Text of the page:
Using online poker software and video conferencing apps, people are rediscovering the game while reconnecting with friends
The weekly poker game has taken on a new twist during the coronavirus pandemic. And players are going all in on this new version.
Sure, the table, chips and cards might be digital, but the people you’re playing against are real, and so is their money, and you can shit-talk each other and commiserate about the news the way you used to. Plus, you don’t have to worry about catching any germs from the communal chip bowl, or getting home after the game. You just need to close your laptop.
Online poker has been around since the late 1990s, reaching its peak in the early 2000s when Chris Moneymaker parlayed his online skills to win $2.5 million as the World Series of Poker champion in Las Vegas.
But the lockdown has got lots of casual players – now with little to do at night – logging back on, joining poker games run by friends and colleagues. One thing that’s new today is video conferencing. So rather than look at tiny avatars on the screen that represent your friends, you can simultaneously run Zoom so you can see them and study their faces as they attempt to steal that pot with a garbage hand.
“It’s not about the money, it’s about the fun, it’s about hanging out with your friends and being social,” says Leonard Chan, a Toronto stand-up comic who plays virtual poker with friends from Ottawa and Washington, DC. “These days it’s hard to have that human connection.”
Leonard Chan (bottom) finds it hard to read his friends’ poker faces during a recent game.
Chan and his friends use the free poker site Poker Now, funded by Patreon, and employ Jitsi to see and talk to each other. Others use PokerStars, which provides a wider variety of games but takes a small cut of the action. Most friendly games assign someone to be the banker, who keeps track of what everyone owes (in real money) at the end of the night – to be e-transferred later.
Most casual players buy in for anywhere from $5 to $20, with the possibility of re-buys. Chan plays ring or cash games, but others play tournament style, graduating from one table to the next, hoping to make the fabled final table.
Lorna Johnson, a retiree who worked in advertising, has played in friendly poker games for 20 years, most recently an ongoing tournament series that goes from September to early summer, with the champion winning a bracelet along with the cash and bragging rights.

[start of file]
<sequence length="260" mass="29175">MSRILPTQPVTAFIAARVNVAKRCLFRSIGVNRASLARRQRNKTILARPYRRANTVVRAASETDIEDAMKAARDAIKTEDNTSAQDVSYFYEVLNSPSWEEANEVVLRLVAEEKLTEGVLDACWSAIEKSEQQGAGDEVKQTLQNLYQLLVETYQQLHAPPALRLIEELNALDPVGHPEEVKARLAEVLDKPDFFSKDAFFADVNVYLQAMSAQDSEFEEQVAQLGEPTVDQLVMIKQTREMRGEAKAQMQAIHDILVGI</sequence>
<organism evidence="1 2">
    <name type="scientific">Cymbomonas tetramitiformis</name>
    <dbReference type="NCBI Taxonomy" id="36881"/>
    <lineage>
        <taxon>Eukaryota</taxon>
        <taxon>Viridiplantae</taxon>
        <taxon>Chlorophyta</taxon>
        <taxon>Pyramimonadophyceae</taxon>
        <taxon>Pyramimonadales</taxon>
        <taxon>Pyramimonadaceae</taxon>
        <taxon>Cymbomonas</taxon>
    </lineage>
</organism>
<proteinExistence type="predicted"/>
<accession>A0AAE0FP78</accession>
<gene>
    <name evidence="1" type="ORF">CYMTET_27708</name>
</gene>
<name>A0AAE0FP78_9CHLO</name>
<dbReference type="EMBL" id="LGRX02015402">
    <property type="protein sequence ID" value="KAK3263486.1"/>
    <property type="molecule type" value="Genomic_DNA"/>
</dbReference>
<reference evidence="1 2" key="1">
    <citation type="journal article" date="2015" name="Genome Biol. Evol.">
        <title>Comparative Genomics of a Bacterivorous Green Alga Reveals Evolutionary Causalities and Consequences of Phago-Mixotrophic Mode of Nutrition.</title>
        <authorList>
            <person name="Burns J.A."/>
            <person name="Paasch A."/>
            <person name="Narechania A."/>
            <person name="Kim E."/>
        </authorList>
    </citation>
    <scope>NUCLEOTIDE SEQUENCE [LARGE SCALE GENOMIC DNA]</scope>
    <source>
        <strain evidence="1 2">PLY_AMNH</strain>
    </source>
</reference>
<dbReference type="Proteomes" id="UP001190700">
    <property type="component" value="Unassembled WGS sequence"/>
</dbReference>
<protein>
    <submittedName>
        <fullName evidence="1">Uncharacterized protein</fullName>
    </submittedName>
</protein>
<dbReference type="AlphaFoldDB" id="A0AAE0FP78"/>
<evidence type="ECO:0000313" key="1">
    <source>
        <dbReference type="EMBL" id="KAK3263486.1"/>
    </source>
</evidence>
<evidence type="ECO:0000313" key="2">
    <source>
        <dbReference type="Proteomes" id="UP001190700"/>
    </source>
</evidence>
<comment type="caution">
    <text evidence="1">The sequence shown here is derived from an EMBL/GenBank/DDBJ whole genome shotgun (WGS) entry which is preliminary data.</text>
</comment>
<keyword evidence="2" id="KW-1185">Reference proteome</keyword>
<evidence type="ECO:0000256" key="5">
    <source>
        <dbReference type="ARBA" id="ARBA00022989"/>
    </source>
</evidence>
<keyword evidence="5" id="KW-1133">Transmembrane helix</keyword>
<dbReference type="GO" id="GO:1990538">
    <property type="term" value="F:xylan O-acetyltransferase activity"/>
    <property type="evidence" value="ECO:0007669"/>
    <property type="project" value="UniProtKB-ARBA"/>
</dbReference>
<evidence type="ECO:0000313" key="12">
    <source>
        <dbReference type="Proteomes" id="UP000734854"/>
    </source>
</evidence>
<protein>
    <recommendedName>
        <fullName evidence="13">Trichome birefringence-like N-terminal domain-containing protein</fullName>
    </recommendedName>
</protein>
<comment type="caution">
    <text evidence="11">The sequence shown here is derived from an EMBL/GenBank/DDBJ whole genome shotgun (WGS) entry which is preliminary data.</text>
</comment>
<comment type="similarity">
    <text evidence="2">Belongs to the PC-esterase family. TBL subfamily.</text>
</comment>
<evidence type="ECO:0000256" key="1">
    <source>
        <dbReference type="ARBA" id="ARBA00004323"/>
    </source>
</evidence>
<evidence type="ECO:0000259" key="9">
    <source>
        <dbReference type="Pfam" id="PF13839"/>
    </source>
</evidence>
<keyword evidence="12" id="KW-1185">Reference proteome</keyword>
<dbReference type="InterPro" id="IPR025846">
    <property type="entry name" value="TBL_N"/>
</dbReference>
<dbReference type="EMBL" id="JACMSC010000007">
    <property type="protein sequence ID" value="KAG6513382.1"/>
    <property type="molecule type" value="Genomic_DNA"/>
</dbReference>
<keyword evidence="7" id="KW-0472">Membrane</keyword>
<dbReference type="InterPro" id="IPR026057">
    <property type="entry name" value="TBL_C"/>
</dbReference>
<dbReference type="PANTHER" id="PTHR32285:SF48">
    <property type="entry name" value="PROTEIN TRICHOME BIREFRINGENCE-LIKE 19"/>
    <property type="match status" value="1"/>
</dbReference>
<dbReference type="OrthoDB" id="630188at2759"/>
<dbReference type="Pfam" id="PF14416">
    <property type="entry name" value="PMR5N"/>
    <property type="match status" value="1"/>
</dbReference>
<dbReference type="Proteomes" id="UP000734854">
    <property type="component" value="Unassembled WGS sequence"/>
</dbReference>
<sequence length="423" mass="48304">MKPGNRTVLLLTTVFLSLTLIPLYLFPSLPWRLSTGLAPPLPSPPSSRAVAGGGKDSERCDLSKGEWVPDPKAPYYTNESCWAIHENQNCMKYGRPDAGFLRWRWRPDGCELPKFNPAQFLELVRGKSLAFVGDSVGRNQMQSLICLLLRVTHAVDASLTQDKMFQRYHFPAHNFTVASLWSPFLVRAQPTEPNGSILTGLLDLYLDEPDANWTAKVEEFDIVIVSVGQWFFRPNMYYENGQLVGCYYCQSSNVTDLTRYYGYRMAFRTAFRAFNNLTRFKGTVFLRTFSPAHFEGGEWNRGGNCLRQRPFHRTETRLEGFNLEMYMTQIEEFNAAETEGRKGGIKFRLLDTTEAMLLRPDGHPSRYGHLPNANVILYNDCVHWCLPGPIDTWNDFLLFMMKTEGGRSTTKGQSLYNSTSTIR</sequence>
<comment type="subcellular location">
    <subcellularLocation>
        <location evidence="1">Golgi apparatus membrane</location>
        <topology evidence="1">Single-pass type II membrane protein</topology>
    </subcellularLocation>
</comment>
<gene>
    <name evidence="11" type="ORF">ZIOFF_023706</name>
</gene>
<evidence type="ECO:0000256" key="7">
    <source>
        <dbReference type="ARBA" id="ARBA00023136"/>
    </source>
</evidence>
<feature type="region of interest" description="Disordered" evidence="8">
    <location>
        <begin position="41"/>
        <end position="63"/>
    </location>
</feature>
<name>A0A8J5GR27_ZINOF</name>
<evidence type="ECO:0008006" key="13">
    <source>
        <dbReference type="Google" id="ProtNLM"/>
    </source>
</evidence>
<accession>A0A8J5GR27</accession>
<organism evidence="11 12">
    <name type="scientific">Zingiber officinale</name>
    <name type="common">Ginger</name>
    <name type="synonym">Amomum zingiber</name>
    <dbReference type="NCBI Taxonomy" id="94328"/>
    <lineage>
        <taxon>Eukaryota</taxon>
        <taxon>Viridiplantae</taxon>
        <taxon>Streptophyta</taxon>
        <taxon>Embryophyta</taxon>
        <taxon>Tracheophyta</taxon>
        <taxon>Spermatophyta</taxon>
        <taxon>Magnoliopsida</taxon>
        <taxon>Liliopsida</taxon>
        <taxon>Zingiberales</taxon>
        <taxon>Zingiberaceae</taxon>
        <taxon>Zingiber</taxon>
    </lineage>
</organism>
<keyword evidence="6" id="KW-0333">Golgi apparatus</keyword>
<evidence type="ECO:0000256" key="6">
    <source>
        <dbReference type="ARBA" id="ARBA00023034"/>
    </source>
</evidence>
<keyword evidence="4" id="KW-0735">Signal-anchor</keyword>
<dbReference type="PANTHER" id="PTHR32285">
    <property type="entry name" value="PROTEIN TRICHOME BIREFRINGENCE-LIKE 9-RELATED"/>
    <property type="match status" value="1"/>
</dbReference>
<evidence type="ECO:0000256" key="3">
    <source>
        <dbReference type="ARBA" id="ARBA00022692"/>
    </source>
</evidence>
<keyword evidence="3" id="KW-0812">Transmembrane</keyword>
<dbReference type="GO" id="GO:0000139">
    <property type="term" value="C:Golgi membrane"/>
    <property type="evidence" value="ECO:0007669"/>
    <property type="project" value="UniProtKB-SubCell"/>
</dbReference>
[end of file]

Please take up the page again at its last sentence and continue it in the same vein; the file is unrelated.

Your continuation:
Since the pandemic, she plays in a weekly online tournament style-game of three tables, with those eliminated from the regular tables invited to the loser’s table to play for cash.
Johnson recommends establishing house rules. Make sure you have a good internet connection. If a player has a problem with how the game is being run, there should be someone in charge to make a ruling. On PokerStars, there’s a chat function where you can outline any rules about profanity or excessive behaviour.
“On PokerStars you can ‘throw’ items at players now,” she says, laughing. “If you beat someone badly, you can throw them a box of Kleenex, and their icon fills with [tears]. Or if someone has a great hand, you can give them a rocket.”
She’s the only woman in the group, but whenever any of the other players look at her to see if they’ve offended her, she deadpans, “I’ve got three brothers. Go ahead.”
Ralph MacLeod, co-owner of the Social Capital Theatre and member of the comedy troupe the Coincidence Men, says there’s a lot of table talk on Zoom at his games, especially among some of the actors, who include Second City alumnus Paul Constable.
“But there’s never any meanness,” he says. “The game’s about having fun and not upsetting people. Don’t bluff and then gloat by showing your crappy hand.”
Dora Award-winning actor Evan Buliung’s love of the game goes back to his apprentice years at the Stratford Festival, when he roomed with fellow actor Graham Abbey and there would be a rotating game throughout the season.
“Some epic things went on in that house, some of which made their way into the TV series Slings & Arrows,” he says. “Paul Gross once went out to his car in the middle of a game and brought out his sabres from Hamlet, and there was a big sword fight.”
Buliung, who takes part in two regular online poker games these days, offers the following advice for curious players: “Just have fun. And make sure you have people at the table you want to connect with.”
As for whether professional actors are especially good at bluffing, he isn’t sure.
“Ben Carlson was very good at reading people, but he was also really good at calculating the math of the game, studying the odds. The Pettle brothers [Adam and Jordan] were great players.”
One of Chan’s friends has a trick he uses during games where there’s a lot at stake.
“He has a giant shark head, like from that Katy Perry video,” says Chan. “And whenever he’s in a big hand, he puts it on so we can’t see his expression.”